...that was the one distinct time in my life, the strangest moment of all, when I didn’t know who I was—I was far away from home, haunted and tired with travel, in a cheap hotel room I’d never seen, hearing the hiss of steam outside, and the creak of the old wood of the hotel, and footsteps upstairs, and all the sad sounds, and I looked at the cracked high ceiling and really didn’t know who I was for about fifteen strange seconds. I wasn’t scared; I was just somebody else, some stranger, and my whole life was a haunted life, the life of a ghost. I was halfway across America, at the dividing line between the East of my youth and the West of my future, and maybe that’s why it happened right there and then, that strange red afternoon.
Scarcely any political question arises in the United States which is not resolved, sooner or later, into a judicial question. Hence all parties are obliged to borrow, in their daily controversies, the ideas, and even the language, peculiar to judicial proceedings. As most public men [i.e., politicians] are, or have been, legal practitioners, they introduce the customs and technicalities of their profession into the management of public affairs. The jury extends this habitude to all classes. The language of the law thus becomes, in some measure, a vulgar tongue; the spirit of the law, which is produced in the schools and courts of justice, gradually penetrates beyond their walls into the bosom of society, where it descends to the lowest classes, so that at last the whole people contract the habits and the tastes of the judicial magistrate.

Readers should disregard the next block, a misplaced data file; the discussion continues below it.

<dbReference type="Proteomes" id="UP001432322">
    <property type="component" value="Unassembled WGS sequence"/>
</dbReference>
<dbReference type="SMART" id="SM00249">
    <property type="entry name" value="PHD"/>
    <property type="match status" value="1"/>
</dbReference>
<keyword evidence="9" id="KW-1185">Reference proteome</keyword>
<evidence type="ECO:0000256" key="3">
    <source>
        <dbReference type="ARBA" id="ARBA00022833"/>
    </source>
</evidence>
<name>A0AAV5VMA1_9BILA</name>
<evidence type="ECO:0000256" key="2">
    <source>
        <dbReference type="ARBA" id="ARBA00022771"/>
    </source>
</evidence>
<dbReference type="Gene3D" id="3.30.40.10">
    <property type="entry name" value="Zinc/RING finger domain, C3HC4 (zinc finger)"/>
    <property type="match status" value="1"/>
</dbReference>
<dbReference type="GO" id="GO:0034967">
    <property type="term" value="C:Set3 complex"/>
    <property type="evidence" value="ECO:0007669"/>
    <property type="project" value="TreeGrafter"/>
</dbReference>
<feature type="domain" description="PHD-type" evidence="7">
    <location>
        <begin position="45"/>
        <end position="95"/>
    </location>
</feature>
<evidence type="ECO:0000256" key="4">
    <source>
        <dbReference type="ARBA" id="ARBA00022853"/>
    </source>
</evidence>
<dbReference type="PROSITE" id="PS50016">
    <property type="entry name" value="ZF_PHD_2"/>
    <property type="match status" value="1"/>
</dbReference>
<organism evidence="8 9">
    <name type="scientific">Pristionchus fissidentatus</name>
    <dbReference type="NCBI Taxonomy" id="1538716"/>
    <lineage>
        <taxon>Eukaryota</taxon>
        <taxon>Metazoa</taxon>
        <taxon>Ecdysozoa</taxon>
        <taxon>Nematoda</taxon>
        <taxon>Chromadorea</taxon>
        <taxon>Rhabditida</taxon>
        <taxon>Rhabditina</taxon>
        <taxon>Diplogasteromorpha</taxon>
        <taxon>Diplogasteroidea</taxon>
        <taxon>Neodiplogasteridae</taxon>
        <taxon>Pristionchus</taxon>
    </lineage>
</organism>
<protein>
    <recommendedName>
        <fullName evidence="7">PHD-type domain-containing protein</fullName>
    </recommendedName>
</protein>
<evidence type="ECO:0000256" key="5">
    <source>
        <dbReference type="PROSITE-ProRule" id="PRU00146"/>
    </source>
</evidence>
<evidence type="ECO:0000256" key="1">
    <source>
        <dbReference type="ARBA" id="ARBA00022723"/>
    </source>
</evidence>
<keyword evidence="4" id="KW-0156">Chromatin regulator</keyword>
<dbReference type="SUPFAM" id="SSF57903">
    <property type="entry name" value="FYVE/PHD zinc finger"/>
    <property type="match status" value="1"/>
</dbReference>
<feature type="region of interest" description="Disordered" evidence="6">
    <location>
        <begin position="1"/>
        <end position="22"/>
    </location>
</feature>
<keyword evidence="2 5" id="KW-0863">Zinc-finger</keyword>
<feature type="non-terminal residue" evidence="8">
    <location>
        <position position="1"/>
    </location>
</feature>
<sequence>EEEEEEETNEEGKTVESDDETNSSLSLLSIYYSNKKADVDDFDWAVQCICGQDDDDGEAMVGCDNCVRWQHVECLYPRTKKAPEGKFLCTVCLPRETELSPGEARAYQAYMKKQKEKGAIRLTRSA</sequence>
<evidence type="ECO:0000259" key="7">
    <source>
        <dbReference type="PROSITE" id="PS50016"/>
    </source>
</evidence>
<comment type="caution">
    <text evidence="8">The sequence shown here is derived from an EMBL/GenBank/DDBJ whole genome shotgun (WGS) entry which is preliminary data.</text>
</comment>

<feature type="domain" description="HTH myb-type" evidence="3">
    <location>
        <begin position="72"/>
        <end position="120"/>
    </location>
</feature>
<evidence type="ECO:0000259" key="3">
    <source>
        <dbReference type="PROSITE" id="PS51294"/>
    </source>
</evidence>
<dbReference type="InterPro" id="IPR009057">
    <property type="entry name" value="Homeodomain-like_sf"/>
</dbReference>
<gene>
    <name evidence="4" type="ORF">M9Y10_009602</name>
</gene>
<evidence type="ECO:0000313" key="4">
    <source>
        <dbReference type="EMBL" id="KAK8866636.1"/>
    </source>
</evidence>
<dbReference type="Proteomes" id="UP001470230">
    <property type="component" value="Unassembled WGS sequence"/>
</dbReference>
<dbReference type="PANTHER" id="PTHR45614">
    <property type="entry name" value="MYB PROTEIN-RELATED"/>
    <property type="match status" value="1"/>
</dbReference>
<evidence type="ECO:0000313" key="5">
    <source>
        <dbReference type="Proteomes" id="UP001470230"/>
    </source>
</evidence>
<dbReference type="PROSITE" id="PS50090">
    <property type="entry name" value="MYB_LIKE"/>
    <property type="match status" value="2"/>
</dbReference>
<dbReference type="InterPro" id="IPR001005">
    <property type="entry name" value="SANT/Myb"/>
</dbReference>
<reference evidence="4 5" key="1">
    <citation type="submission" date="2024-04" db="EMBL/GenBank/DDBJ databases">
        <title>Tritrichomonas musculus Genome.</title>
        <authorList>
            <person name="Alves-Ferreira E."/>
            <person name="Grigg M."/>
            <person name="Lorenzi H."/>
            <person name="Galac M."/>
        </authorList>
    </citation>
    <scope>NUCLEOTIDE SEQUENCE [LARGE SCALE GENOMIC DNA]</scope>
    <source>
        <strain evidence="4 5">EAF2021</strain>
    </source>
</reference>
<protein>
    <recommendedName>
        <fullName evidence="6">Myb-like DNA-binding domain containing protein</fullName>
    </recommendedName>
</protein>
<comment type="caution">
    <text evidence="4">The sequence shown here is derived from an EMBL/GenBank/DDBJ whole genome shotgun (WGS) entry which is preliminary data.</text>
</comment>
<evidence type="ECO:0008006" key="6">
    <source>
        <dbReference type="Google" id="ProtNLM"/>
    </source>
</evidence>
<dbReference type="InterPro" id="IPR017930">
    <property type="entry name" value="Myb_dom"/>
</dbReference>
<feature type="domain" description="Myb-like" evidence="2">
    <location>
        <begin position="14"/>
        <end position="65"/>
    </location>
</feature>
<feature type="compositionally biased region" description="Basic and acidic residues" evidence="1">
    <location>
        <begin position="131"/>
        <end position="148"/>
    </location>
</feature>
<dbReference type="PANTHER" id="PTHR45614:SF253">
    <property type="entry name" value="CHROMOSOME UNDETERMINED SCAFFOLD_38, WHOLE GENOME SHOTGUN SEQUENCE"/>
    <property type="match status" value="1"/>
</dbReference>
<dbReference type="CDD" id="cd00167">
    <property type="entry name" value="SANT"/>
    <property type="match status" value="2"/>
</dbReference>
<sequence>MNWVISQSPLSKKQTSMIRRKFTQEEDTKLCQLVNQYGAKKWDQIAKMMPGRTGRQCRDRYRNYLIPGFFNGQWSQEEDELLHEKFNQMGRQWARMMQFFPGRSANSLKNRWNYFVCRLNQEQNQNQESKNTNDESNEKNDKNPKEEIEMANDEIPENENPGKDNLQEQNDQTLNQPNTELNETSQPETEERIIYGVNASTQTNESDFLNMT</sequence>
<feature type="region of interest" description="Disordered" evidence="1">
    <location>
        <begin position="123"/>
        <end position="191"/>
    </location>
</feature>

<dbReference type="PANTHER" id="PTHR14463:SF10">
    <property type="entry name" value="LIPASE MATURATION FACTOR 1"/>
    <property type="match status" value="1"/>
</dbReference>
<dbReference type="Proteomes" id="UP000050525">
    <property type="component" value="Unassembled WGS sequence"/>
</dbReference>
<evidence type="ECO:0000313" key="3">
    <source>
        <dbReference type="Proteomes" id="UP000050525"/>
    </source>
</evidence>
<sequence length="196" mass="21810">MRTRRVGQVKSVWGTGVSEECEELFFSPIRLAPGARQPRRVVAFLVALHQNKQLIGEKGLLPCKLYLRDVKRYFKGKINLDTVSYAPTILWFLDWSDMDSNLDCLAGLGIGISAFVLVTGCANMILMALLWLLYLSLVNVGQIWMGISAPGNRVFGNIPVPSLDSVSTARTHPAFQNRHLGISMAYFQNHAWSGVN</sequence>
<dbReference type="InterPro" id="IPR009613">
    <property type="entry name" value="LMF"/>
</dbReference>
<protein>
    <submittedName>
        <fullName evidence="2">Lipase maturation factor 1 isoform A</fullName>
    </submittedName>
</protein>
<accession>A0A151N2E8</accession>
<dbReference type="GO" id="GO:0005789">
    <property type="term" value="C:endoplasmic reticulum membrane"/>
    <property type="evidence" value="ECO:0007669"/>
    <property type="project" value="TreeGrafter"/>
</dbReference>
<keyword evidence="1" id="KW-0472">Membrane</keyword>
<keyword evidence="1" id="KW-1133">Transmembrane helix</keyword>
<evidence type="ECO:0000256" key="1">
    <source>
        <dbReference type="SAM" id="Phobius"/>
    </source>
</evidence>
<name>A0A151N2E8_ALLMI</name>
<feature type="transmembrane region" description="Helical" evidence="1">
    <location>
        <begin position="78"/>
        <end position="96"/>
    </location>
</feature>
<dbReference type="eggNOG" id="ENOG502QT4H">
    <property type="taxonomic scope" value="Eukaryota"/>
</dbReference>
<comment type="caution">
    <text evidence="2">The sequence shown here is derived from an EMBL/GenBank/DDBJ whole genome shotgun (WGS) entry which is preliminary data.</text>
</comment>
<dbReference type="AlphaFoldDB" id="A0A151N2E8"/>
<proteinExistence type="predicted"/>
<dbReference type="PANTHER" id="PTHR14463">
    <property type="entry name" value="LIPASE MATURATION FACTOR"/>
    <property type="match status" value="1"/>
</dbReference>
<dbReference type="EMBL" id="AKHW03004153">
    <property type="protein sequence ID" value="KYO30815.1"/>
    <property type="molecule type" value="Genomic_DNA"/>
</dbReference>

I was once in San Francisco, and I parked in the only available space, which happened to be on the other side of the street. The law descended on me. Was I aware of how dangerous the manoeuvre I’d just made was? I looked at the law a bit blankly. What had I done wrong? I had, said the law, parked against the flow of traffic. Puzzled, I looked up and down the street. What traffic? I asked. The traffic that would be there, said the law, if there was any traffic. This was a bit metaphysical, even for me, so I explained, a bit lamely, that in England we just park wherever we can find a parking space available, and weren’t that fussy about which side of the street it was on. He looked at me aghast, as if I was lucky to have got out of a country of such wild and crazy car parkers alive, and promptly gave me a ticket. Clearly he would rather have deported me before my subversive ideas brought chaos and anarchy to streets that normally had to cope with nothing more alarming than a few simple assault rifles. Which, as we know, in the States are perfectly legal, and without which they would be overrun by herds of deer, overbearing government officers, and lawless British tea importers.